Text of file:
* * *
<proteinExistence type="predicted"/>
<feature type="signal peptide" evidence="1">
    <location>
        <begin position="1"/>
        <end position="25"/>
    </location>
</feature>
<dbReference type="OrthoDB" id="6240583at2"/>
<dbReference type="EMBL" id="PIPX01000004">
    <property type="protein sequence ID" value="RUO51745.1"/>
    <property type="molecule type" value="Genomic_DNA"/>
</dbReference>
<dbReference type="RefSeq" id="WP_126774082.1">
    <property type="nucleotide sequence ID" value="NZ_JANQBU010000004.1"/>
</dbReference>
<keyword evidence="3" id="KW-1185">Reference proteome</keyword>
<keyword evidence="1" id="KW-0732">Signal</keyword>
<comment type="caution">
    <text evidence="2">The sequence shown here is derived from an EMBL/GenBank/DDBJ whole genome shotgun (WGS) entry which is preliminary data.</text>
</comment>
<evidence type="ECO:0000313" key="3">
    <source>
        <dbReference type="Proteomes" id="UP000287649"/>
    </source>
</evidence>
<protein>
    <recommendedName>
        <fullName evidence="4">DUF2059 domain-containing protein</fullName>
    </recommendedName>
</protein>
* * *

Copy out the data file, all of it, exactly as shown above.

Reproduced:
<proteinExistence type="predicted"/>
<feature type="signal peptide" evidence="1">
    <location>
        <begin position="1"/>
        <end position="25"/>
    </location>
</feature>
<dbReference type="OrthoDB" id="6240583at2"/>
<dbReference type="EMBL" id="PIPX01000004">
    <property type="protein sequence ID" value="RUO51745.1"/>
    <property type="molecule type" value="Genomic_DNA"/>
</dbReference>
<dbReference type="RefSeq" id="WP_126774082.1">
    <property type="nucleotide sequence ID" value="NZ_JANQBU010000004.1"/>
</dbReference>
<keyword evidence="3" id="KW-1185">Reference proteome</keyword>
<keyword evidence="1" id="KW-0732">Signal</keyword>
<comment type="caution">
    <text evidence="2">The sequence shown here is derived from an EMBL/GenBank/DDBJ whole genome shotgun (WGS) entry which is preliminary data.</text>
</comment>
<evidence type="ECO:0000313" key="3">
    <source>
        <dbReference type="Proteomes" id="UP000287649"/>
    </source>
</evidence>
<protein>
    <recommendedName>
        <fullName evidence="4">DUF2059 domain-containing protein</fullName>
    </recommendedName>
</protein>